Back in early March I decided to give Brooklyn Tweed Jared Flood's Bridgewater Shawl (from the pamphlet Classic Elite #9108, Made in Brooklyn) a go. The biggest obstacle to my committing to this project was the laceweight yarn -- not because I don't like it or don't like knitting it but because skeining that much fine yarn into a center-pull ball is the quickest way to what surely must have appeared in Dante's in early drafts of The Inferno as the tenth circle of hell.
Visions of a center-pull ball collapsing in upon itself over time and my gorgeous, vintage Jaggerspun Seafoam Zephyr 50/50 wool/silk (2/18) turning into a hopeless, #%*@&!-ish pile of knots, never to be saved from the tangled abyss, all but paralyzed me.
But desperate times call for desperate measures. I turned to free-skeining. Before you accuse me of having gone over the edge with this one, it's not a drug-induced state! It's this:
I'm more than 3/4 done with my Bridgewater, so that gorgeous round of fiber draped over the arm of the chair doesn't look nearly as daunting as it used to. What you see is about 350 wraps of yarn wound on my 1-1/2 yard niddy noddy. Back when I started, the hank consisted of 921 wraps (1,387 yards)!
To prepare the fiber, I segmented the skein into 9 sections of 100 wraps each and 1 section of 21 wraps. Ties were placed at each of the compass points, and then a larger tie bundled all the segments together at each of the compass points. Here's what it looks like with the few segments remaining:
That unbound bit at the top of the image is the segment I'm currently knitting from.
So how does it work in practice? I drape the ring over the arm of a chair or just put my arm through it and wear it draped over my elbow if there aren't any good arms on my seat. I untie the segment I'm currently knitting from, allowing the yarn to flow off the ring as I work. (Some people advocate wearing the yarn across the body like a pageant sash, but that just didn't do it for me.) If I'm knitting while mostly reclined -- like sitting up in bed or laying on the couch -- I'll bend my right leg and pop the ring over my knee.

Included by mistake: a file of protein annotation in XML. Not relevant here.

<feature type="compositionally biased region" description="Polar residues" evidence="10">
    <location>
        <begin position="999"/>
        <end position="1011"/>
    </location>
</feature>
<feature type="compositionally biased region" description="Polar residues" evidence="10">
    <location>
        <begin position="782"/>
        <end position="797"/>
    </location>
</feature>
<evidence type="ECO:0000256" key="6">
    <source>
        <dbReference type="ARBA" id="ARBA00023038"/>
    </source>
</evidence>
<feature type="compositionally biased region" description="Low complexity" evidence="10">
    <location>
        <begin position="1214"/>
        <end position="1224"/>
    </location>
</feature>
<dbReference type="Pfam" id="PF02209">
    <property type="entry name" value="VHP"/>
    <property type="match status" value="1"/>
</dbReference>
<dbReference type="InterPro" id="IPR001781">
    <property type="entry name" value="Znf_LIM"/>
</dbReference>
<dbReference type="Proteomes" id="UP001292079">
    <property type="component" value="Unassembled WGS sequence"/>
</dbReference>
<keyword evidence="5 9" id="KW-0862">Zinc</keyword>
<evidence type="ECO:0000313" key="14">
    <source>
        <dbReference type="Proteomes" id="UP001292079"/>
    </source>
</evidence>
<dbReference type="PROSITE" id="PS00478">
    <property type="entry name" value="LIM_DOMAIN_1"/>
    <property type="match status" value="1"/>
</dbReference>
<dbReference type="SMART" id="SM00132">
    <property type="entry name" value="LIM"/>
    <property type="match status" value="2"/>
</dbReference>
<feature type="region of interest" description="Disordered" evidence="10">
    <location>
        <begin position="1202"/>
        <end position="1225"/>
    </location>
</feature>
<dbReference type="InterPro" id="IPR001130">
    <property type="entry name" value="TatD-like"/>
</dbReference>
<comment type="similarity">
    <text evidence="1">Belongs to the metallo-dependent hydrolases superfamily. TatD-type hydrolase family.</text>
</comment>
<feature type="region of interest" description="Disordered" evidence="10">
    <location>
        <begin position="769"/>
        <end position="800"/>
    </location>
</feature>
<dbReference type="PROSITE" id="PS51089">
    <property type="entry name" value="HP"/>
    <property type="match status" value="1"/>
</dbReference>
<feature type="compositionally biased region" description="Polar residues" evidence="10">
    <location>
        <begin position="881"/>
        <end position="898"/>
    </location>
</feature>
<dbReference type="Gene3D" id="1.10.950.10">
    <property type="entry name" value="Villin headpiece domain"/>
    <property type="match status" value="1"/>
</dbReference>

I discovered an inexpensive little tool to keep it all straight: a pipe cleaner!
The pipe cleaner lets me easily see my beginning of ring area, wrap up the segments not currently in use, and partition off the segment in use for easy release. Here it's wrapped for storage:
Here it's unwrapped for knitting:
The pipe cleaner is also a good anchor for winding the ring back into a neatly twisted hank at the end of the day. I just hold the pipe cleaner end in one hand, twist into a hank, and insert the other end back through the pipe cleaner end. (Sorry there's no picture of that, but I bet you can figure it out just fine.)
Free-skeining has worked brilliantly for me. Consider me your free-skeining pusher for projects when center-pull balls just won't cut it. I would totally do this again and can't think of anything I'd do to improve upon my system. If you're considering this technique, just know that the careful and methodical tie-up really is key to its success -- and to keeping you from panicking yourself into wearing a funky fiber pageant sash just to be doubly certain you avoid catastrophe.
In fast, after having worked on my free-skeining project this long, I've become so comfortable and casual about it all that on occasion I don't do due diligence in twisting my yarn back up at the end of the night and leave it looking like a spaghetti jumble on the side table!
I have absolute faith that all is well -- and I haven't been wrong yet.
The shawl is coming along nicely, too! I completed the garter square center and am halfway through the horseshoe lace. I'm gunning to finish in the next five days.